The seesaw battle in the hilly state of Uttarakhand ended in a photo finish. Finally, the Congress was narrowly ahead of BJP, but still failed to get a simple majority.
The Congress has won 32 seats and BJP won 31 out of the 70 Assembly constituencies. Three seats went in BSP’s kitty and others won 4.
In this case, the picture is still unclear who will form the next government in the state. At this point in time, it looks like government formation is within the grasp of the Congress. Out of the four independents, three are Congress rebels. If Congress manages to win over the independents, the party is still falling sort of one seat. In that case it has to take the support of BSP to stake claim to form the next government. In addition, Uttarakhad has the provision of nominating one MLA from the Anglo-Indian community by the party which forms the government.
But at least the picture is clear – Uttarkhand has voted for a hung Assembly.
This election has thrown up a number of surprises. The biggest surprises came from the BJP. Chief Minister BC Khanduri lost Kotdwar Assembly constituency to SS Negi of the Congress by 4,632 votes, thanks to the sabotage from within the party. Remember Exit polls conducted by five news channels projected Khanduri as the most popular Chief Minister in the poll-bound states. Doesn’t matter. Honest people always find it difficult in politics.
The election outcome has proved all Exit poll predictions wrong. A majority of the Exit polls had shown that Congress has an edge over BJP in Uttarakhand. Out of the five Exit polls, four had predicted that the Congress as the clear winner. Only one Exit poll projected the BJP as the winner. But not a single Exit poll turned out to be true.
But what went wrong for the BJP? Under General Khanduri’s leadership, Uttarakhand enacted two landmark anti-graft legislations – the Lokayukta Bill and the Right to Public Services legislation. Uttarkhand is the first state in the country to bring a strong and effective Lokayukta Bill. But the anti-graft legislations could not converted into desired number of votes to win the Assembly elections.
In this Assembly election, the BJP was not only fighting against Congress, but it was a “fight within” for the saffron party as well. It may look little difficult to decipher, in case of BJP, there was a tough fight between Khanduri’s anti-corruption agenda and Nishank’s corruption saga. And finally it was the Nishank’s corruption saga which was the winner.
It was Khanduri who had led the party to victory in the 2007 Assembly elections and was subsequently chosen as the Chief Minister. However, he was booted out after the party performed poorly in the 2009 general election. Marred with internal dissent, amid the growing ‘Remove Khanduri’ chorus, he quit taking responsibility for the poll debacle.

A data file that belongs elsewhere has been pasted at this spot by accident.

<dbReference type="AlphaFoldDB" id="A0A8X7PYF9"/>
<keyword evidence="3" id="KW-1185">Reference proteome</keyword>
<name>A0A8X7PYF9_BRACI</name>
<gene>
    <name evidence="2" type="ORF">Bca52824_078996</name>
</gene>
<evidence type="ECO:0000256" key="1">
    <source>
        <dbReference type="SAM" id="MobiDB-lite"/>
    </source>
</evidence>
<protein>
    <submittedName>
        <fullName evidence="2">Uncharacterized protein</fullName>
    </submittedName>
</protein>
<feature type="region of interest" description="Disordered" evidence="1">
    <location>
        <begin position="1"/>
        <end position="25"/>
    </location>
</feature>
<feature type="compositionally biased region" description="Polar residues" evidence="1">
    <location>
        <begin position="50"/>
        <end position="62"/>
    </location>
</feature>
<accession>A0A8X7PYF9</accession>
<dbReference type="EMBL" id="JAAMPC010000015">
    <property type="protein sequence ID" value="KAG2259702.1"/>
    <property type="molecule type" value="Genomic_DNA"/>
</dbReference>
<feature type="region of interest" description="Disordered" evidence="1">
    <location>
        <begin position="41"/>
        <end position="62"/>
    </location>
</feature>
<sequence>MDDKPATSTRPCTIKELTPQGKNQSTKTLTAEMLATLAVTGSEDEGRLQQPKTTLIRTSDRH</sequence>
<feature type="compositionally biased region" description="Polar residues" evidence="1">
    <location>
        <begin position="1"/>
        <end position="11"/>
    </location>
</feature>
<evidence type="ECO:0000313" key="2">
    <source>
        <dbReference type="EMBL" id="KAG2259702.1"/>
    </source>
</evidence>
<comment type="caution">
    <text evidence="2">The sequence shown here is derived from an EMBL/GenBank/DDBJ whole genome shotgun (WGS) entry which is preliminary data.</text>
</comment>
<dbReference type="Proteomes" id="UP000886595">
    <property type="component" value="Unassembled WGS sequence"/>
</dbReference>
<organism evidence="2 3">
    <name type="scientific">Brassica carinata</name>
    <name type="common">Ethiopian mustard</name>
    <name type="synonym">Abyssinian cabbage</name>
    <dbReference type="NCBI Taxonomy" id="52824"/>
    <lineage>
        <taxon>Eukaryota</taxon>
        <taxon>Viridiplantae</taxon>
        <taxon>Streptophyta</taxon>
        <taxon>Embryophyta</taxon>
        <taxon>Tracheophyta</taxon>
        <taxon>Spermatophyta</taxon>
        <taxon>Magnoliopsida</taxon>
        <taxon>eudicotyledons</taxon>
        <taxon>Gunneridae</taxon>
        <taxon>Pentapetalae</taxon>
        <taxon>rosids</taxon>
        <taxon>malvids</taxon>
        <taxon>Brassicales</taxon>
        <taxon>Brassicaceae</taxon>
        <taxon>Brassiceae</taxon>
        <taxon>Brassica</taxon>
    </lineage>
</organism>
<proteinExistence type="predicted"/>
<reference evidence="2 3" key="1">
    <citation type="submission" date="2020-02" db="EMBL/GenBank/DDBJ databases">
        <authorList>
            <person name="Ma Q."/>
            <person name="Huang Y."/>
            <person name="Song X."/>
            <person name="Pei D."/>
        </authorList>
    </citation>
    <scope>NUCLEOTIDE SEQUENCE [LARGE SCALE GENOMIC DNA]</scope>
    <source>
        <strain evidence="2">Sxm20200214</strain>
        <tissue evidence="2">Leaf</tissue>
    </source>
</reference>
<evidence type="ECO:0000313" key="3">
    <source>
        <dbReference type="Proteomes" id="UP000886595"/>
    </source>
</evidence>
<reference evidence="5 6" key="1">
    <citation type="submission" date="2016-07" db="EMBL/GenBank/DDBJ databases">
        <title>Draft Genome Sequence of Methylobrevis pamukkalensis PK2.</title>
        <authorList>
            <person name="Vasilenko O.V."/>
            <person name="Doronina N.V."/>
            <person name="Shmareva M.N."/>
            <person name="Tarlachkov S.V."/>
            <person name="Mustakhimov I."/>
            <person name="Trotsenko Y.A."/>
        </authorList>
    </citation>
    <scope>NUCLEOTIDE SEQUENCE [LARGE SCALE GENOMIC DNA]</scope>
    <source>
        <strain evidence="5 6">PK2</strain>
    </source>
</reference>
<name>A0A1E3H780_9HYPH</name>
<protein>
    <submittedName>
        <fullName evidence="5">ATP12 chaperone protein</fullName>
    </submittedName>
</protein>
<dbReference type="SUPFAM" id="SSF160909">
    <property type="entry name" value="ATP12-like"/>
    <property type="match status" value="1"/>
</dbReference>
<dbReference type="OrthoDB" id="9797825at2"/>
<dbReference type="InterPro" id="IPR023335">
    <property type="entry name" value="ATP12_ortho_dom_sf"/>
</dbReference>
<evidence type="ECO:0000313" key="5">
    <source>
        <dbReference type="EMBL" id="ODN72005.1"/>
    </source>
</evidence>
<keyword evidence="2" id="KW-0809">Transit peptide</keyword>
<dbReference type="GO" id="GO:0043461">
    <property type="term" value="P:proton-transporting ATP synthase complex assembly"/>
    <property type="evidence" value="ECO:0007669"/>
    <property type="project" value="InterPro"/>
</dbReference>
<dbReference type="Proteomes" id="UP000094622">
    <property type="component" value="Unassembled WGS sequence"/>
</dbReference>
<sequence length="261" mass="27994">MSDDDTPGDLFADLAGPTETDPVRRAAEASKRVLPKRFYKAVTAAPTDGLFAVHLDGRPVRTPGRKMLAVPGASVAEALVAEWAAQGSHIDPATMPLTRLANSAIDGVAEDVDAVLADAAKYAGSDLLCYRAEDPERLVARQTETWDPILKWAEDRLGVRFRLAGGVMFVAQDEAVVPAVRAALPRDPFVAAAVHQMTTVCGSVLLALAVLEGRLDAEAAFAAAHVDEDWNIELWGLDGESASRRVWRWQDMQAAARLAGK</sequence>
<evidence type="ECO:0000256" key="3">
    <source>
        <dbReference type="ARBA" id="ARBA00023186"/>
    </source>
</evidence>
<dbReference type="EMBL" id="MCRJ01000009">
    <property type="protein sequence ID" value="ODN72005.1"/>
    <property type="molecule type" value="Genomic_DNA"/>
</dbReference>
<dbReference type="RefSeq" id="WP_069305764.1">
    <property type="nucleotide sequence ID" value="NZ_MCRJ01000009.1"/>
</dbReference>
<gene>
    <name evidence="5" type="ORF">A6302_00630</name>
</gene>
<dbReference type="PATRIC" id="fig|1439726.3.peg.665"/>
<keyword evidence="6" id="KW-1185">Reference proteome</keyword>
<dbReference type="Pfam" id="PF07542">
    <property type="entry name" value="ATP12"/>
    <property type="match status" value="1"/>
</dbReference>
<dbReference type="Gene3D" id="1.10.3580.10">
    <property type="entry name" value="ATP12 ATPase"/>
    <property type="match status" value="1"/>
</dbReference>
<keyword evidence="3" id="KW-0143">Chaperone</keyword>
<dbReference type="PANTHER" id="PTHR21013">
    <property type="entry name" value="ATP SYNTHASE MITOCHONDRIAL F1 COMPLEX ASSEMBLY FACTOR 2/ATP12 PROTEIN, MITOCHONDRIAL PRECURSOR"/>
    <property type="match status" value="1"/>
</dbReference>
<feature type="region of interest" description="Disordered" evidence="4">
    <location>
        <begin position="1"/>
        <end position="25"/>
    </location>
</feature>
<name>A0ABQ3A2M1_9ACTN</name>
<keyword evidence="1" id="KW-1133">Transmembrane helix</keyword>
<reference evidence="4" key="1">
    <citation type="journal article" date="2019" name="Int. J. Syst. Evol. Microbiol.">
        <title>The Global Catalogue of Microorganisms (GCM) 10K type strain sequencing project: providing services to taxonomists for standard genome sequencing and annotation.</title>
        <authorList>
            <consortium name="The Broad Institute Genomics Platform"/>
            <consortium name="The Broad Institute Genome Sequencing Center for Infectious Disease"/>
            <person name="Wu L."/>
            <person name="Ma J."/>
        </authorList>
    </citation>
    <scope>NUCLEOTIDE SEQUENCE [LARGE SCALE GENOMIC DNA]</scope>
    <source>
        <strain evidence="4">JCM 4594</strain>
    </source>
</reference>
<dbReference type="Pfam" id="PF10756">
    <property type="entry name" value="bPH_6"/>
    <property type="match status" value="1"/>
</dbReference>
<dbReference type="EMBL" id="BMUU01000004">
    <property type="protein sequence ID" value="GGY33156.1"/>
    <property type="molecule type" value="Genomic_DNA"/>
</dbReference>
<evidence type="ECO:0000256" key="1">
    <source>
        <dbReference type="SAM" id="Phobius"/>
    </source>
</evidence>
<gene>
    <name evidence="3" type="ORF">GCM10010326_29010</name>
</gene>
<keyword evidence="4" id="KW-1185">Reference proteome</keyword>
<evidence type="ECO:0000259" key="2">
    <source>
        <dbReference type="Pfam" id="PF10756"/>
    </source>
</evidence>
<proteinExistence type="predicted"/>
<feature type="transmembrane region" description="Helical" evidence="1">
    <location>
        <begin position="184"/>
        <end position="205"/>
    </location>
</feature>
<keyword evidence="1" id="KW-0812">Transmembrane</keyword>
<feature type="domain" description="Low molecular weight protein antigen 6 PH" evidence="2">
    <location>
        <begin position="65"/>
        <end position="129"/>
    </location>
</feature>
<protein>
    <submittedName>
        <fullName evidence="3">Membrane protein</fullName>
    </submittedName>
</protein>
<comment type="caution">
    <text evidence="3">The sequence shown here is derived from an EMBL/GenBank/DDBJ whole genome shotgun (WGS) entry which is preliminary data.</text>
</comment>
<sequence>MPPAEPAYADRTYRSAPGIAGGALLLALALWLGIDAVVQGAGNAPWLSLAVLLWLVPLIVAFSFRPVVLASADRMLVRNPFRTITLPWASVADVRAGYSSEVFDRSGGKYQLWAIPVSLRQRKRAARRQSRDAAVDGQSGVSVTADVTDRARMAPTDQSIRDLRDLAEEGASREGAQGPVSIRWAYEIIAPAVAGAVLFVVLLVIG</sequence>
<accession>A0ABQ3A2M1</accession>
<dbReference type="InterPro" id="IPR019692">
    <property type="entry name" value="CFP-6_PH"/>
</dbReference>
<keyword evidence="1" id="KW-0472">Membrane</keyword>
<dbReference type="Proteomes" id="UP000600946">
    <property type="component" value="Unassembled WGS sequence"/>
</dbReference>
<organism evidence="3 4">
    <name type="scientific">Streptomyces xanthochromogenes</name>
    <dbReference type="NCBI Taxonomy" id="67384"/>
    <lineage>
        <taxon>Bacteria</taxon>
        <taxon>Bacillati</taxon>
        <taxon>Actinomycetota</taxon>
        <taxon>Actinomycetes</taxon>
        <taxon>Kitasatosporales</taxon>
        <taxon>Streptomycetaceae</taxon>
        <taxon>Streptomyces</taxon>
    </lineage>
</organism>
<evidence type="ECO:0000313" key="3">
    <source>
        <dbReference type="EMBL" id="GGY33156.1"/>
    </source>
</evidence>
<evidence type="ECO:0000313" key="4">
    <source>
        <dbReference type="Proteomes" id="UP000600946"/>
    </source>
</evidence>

Ramesh Pokhariyal ‘Nishank’ was inducted as the Chief Minister. But Nishank’s tenure had pushed the saffron party to the wall amid allegations of a series of scams. A couple of months before the Assembly elections, the BJP central leadership replaced Khanduri as Chief Minister in a tearing hurry to salvage the party’s sagging image in the state.
Khanduri tried to clean up the mess done by his predecessor. After taking over as the Chief Minister for the second time, Khanduri had done enough for BJP to bring it back in a fighting mode. Thanks to Khanduri, the BJP managed to salvage its prestige by giving a tough fight to Congress. But that did not work to the hilt of winning the election.
It is the BJP which needs to be blamed for its own defeat. It was wrong to remove Khanduri as the Chief Minister in the first place. Second, it was a blunder to induct Nishank as Chief Minister. Third, it was too late to re-induct Khanduri. It was the dithering attitude of the BJP central leadership which proved to be a bane for the saffron party. The saffron party has to do a lot of atma chintan(introspection).
But why did Congress manage a water-thin edge over the BJP? Can the anti-corruption babble against Nishank regime be attributed for making Congress the single largest party? Don’t forget that as a matter of fact, as many as 70 scams from the ND Tiwari rule are still haunting the Congress. Or it is the internal squabbling in the state BJP which indirectly benefited the Congress?